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Copyright: Copyright Basics


This guide presents an overview of copyright law with an emphasis on the ways it might pertain to the work of Gettysburg College students, staff, and faculty.

Members of Musselman Library's Copyright Committee prepared this guide based on their collective interpretation of and experience with copyright, fair use, and other intellectual property issues; however, they are not lawyers.

The information contained here is not legal advice, and consulting this guide is not a substitute for speaking with legal counsel.

Copyright registration

black and white copyright symbol

"Copyright Symbols" by Mike Seyfang is licensed under CC BY 2.0

Even if you don't see a copyright symbol on something it might still be protected by copyright law.

You do not need to register a copyright to receive copyright protection. Under U.S. law, any original work is protected "the moment it is created and fixed in a tangible form that it is perceptible either directly or with the aid of a machine or device."

Patents and trademarks

Patents and trademarks, like copyright, are forms of "intellectual property."

A patent gives the inventor(s) of a utilitarian device (e.g. a tool) or process (e.g. a chemical formula) the exclusive right to duplicate that invention's design. Anyone seeking a patent must submit their design and detail what makes it unique.

A trademark is a word, phrase, or symbol (e.g. a logo) identifying a product, service, person, or company. Registering a trademark prevents others from using the mark without permission or from creating a similar mark meant to confuse the public.

What is copyright?

Copyright provides the creators of original works of authorship with a set of exclusive rights to copy, distribute, and perform their works for a limited period of time. The U.S. copyright law attempts to balance the private interests of copyright owners with the public interest in the spread of information

Though having undergone major revisions, notably in 1909 and 1976, the U.S. copyright law endures today and continues to apply to works fixed in any tangible medium of expression. Many of the law's provisions are limited in certain circumstances and the educational environment is one of the most confusing areas where copyright can be applied.

Initial ownership of copyright generally belongs to the author(s) or creator(s). The term "copyright" really refers to a bundle of six exclusive rights conferred on the owner. These include the rights to:

  • reproduce a work
  • create derivative works based on the original
  • distribute reproductions
  • perform the work
  • display the work
  • in the case of sound recordings, to perform the work publicly by means of digital audio transmission (e.g., webcasting)

Essentially, it is illegal for someone other than the copyright owner to exercise these rights without first securing permission, although there are limitations and exceptions intentionally written into the law.

What gets protected by copyright?

Section 102 of the copyright law affords protection to "original works of authorship fixed in any tangible medium of expression, now known or later developed, from which they can be perceived, reproduced, or otherwise communicated, either directly or with the aid of a machine or device."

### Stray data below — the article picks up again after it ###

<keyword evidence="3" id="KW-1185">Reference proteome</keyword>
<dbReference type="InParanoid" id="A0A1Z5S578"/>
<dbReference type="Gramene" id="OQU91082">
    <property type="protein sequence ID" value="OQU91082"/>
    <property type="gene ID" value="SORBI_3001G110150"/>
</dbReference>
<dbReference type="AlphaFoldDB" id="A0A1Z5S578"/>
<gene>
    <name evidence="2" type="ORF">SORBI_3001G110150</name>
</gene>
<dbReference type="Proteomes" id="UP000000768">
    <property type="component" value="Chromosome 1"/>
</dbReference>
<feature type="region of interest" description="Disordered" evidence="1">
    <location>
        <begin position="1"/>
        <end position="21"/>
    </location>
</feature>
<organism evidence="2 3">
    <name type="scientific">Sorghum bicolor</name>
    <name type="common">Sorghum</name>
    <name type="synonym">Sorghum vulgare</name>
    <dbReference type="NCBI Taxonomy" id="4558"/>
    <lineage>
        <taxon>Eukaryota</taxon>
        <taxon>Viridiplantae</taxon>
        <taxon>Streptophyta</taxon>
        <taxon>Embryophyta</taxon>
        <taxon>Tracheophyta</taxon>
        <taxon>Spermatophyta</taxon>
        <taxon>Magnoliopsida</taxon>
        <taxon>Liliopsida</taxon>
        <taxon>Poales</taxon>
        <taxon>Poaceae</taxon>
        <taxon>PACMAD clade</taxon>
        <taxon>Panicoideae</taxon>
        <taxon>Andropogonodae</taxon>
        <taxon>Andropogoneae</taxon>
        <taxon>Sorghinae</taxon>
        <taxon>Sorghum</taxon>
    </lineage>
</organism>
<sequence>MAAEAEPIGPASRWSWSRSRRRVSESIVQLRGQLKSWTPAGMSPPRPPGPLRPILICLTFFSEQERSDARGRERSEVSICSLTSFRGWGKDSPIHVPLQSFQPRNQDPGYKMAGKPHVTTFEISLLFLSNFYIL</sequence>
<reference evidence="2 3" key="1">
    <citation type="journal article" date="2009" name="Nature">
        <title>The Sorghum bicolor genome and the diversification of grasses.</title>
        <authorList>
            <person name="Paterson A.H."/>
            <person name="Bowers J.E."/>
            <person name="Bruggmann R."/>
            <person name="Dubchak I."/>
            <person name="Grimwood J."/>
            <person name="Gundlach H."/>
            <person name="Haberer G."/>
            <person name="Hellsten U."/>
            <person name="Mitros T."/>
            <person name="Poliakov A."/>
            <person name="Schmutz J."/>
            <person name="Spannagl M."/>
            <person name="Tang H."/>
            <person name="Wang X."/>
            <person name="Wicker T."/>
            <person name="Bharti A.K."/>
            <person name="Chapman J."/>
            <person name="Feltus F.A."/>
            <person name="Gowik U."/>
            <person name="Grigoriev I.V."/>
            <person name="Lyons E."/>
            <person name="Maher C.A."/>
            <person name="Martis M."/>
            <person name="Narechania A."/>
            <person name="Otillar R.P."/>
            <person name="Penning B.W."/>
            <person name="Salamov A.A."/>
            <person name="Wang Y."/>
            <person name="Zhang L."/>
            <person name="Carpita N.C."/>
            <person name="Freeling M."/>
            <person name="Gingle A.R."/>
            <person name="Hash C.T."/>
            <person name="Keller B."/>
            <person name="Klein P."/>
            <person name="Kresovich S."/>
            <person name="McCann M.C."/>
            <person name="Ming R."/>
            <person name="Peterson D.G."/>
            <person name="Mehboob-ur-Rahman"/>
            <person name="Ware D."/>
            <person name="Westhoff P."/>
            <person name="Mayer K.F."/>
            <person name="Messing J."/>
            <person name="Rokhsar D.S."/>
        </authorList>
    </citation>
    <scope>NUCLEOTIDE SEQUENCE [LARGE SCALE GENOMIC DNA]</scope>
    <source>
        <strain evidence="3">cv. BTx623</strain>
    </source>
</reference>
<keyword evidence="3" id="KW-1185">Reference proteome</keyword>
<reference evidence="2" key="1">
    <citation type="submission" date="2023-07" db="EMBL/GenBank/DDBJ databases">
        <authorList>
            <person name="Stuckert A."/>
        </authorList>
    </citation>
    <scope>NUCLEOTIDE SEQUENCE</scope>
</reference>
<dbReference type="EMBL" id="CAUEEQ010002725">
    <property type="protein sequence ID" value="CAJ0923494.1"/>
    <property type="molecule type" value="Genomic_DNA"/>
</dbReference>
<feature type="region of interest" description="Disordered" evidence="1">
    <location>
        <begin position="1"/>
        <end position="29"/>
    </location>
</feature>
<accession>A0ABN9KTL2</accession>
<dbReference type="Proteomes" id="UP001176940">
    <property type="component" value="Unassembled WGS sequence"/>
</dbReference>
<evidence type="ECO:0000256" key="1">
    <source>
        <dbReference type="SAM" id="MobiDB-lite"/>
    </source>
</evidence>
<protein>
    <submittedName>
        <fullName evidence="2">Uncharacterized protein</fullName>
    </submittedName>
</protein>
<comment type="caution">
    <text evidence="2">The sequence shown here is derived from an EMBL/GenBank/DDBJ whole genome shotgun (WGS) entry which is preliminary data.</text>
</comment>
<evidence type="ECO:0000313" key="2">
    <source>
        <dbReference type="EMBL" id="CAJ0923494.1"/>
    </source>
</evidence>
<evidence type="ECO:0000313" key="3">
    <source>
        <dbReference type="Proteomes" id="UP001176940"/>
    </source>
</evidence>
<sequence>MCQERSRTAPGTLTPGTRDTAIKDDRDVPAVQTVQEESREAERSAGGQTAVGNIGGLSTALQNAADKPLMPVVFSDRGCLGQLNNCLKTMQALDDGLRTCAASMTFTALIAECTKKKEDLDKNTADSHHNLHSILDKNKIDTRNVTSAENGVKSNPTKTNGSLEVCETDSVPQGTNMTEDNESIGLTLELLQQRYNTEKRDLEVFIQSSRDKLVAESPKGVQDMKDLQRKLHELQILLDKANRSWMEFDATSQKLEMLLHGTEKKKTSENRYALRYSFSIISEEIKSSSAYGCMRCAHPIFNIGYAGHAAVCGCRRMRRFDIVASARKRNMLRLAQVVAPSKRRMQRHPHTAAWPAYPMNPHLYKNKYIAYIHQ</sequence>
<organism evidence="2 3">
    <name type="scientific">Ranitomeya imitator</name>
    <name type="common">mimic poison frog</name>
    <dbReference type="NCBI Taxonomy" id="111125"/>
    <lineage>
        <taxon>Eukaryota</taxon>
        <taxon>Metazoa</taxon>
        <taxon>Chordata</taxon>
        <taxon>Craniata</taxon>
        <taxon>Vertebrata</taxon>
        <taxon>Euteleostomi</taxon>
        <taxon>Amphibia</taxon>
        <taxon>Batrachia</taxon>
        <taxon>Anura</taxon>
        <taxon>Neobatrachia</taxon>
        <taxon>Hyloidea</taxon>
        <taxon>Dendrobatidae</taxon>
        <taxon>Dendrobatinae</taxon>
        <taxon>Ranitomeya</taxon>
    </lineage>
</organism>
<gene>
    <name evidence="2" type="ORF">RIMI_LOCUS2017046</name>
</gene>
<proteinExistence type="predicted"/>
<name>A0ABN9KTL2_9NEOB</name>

"Original works" are generally considered to fall into one of eight categories:

  • literary works
  • musical works, including any accompanying words
  • dramatic works, including any accompanying music
  • pantomimes and choreographic works
  • pictorial, graphic, and sculptural works
  • motion pictures and other audiovisual works
  • sound recordings
  • architectural works

Copyright protection does not extend to "any idea, procedure, process, system, method of operation, concept, principle, or discovery" that may be included in a protected work. Only the expression is protected, not the information analyzed or the ideas expressed. Some common examples of content not protected by U.S. copyright law include titles, facts, and professional works produced by federal government employees.

Common copyright law exceptions

Chapter 1, Sections 107-122 of the US Copyright Law establish exceptions to and limitations on the six basic exclusive rights of copyright owners. The following exceptions are usually the most relevant to education:

  • Fair Use. Based on a four-factor analysis, enables the use of portions of copyrighted works in teaching and in the creation of new works
  • Libraries and Archives. Ensures that public and scholarly libraries retain access to copyrighted works for non-commercial purposes
  • First Sale. Permits the owner of a copy of a copyrighted work to resell, lend, or donate that copy
  • Face-to-Face Teaching. Gives instructors and students some freedom to display or present copyrighted material as part of an in-person teaching activity at a nonprofit educational institution

How long do copyright protections last?

A work created today would remain protected by copyright law until 70 years after the death of the author or creator. If the work has a corporate author then the protection would last until 95 years after publication or 120 years after creation, whichever is shorter.

When copyright protections expire, the work becomes part of the public domain and is free to use by anyone. You can learn more about the public domain by using the tab above.